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The Attackers

Taking the right steps to protect your business from cybercrime begins with a good understanding of the attackers and their attacks. In this edition, and the next, we will explore the minds and motivations of cyber criminals, give you context to their side of the equation, and a better understanding of what the “legitimate” world is up against.

Who are they?

Not so very long ago, real cyber-attacks were the game of highly experienced programmers working very hard to find vulnerabilities in a limited number of targets. Today, anyone with a modicum of computer skills… and a healthy disregard for the harm done… can perpetrate damage in many ways using a vast arsenal of readily available tools shared and improved within the hacker community. Clearly the attackers want to stay anonymous, but with the exception of targeted attacks, the victims are as anonymous to the attacker as the reverse and thereby contributes to the reduction or elimination of feelings of guilt or wrong-doing for the act.

Where are they located?

The Internet provides equal opportunity for just about anyone on the planet to become a victim or an attacker. It is widely known that a large number for attacks originate in China, Russia, and other countries that apparently do not have strong anti-hacking laws, or possibly even sanction the attacks. In some locals, cybercrime is seen and just another legitimate business. (As a side note: In these locations it is not uncommon for resumes to list hacking as a badge of experience and value. )

The reality is, attacks can and are perpetrated from any location. “Cloud Services” make it very easy for a person in New Deli to set up a Command and Control server  in Sweden that controls a botnet of thousands of computers across South America to attack victims in New York.

When do attacks occur?

Just as with any legitimate business, the process of growth and expansion is much more efficient through automation, and automation needs no sleep. As business owners themselves, cyber criminals clearly understand these efficiencies… likely better than most ethical businesses. Using many highly sophisticated technologies, or perhaps ONE out of the box, cheap and readily available tool, the bad guys attack every single minute of every single day, all across the globe. The world is their oyster, and with one look at the logs in a decent firewall, it is easily shown that NO internet connection is immune from attempted attacks.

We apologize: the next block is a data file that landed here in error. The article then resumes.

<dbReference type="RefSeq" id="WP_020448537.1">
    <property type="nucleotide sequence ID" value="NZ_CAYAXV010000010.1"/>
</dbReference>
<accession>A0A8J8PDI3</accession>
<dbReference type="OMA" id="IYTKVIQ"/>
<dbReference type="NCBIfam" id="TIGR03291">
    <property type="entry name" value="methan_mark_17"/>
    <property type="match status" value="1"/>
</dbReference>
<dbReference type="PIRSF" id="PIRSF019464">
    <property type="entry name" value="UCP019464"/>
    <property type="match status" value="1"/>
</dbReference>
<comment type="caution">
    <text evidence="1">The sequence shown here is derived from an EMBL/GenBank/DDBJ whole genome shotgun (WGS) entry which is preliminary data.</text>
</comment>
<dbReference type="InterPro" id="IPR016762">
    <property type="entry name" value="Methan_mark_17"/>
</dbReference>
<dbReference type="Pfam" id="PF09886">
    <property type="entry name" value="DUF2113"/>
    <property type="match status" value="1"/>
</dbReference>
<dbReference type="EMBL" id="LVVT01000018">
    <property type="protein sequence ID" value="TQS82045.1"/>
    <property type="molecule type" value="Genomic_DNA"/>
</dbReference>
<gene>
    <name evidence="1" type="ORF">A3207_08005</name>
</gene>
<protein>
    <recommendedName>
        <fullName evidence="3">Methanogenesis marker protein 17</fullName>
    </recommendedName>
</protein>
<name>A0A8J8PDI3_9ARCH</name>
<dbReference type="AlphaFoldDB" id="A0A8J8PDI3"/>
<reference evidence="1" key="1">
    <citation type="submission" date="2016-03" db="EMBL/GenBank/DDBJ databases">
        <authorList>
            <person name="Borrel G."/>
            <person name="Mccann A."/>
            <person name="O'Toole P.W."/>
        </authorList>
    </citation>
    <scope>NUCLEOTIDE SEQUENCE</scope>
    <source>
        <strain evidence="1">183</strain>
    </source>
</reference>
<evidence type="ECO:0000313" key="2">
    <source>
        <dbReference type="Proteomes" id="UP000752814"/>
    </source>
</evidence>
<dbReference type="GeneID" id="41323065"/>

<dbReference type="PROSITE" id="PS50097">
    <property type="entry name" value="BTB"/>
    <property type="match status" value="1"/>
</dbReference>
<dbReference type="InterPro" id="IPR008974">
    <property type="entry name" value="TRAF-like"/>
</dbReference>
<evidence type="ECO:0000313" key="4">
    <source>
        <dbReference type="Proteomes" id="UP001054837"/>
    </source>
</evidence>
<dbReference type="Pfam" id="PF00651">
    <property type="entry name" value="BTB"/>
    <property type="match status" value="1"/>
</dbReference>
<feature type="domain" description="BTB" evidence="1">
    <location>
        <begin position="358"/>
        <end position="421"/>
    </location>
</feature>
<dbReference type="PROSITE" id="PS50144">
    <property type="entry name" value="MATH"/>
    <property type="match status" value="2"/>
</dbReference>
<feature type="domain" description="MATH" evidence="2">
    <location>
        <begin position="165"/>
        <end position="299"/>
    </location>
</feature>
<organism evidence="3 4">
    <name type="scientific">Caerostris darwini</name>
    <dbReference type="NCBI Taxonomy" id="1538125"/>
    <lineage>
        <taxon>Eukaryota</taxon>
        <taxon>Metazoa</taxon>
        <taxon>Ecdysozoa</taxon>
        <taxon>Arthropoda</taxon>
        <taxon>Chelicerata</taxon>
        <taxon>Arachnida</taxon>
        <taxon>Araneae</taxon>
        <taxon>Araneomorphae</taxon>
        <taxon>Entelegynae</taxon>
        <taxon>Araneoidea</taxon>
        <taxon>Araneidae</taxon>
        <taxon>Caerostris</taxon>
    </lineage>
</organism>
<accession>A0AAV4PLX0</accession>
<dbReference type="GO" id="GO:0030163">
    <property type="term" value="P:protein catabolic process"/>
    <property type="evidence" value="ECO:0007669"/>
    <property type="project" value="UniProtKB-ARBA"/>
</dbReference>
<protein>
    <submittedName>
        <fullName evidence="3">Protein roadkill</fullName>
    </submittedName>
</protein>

What is their goal?

Chief among the attack goals is financial gain, but there are others. In my story “Simple Answers Series: Cyber Attacks” I go into depth about the attacks that are used and an overview of their efficacy.

Why do they attack?

Let’s think context for a moment. If you suddenly had the ability to electronically drain the financial reserves of a terrorist organization (pick one from any evening news broadcast), with little or no possible means of detection, would you do it? If you knew your efforts would further the fight against terrorism AND had the side effect of enriching you beyond your dreams, would you take the role of perpetrator? If you and your family were starving, government leaders were corrupt, and you knew that other countries had so much money that they wasted it on things like “Big Brother” TV programming, would you hesitate trying to balance the books a bit?

Attackers attack for many reasons — greed, desperation, competitive advantage, intellectual prowess, control — but chief among them is because they CAN with relative ease and anonymity. In many cases and in many countries, their perspective is “It’s just business” legitimized by success, and possibly by local laws, or lack thereof.

With this, I hope you begin to understand that Cyber Crime is a growing industry, not a back room experiment by a guy wearing a black mask and gloves looking for one big score. It is definitely an economic threat to be attacked, and the interesting fact is that protection measures do not have to break the bank. There are a number of layers of technologies, services and procedures that can be used to minimize threats.

Please contact our office if you are interested in a more in-depth discussion on the easy and affordable measures to protect your business.

By David Turner | May 20, 2016

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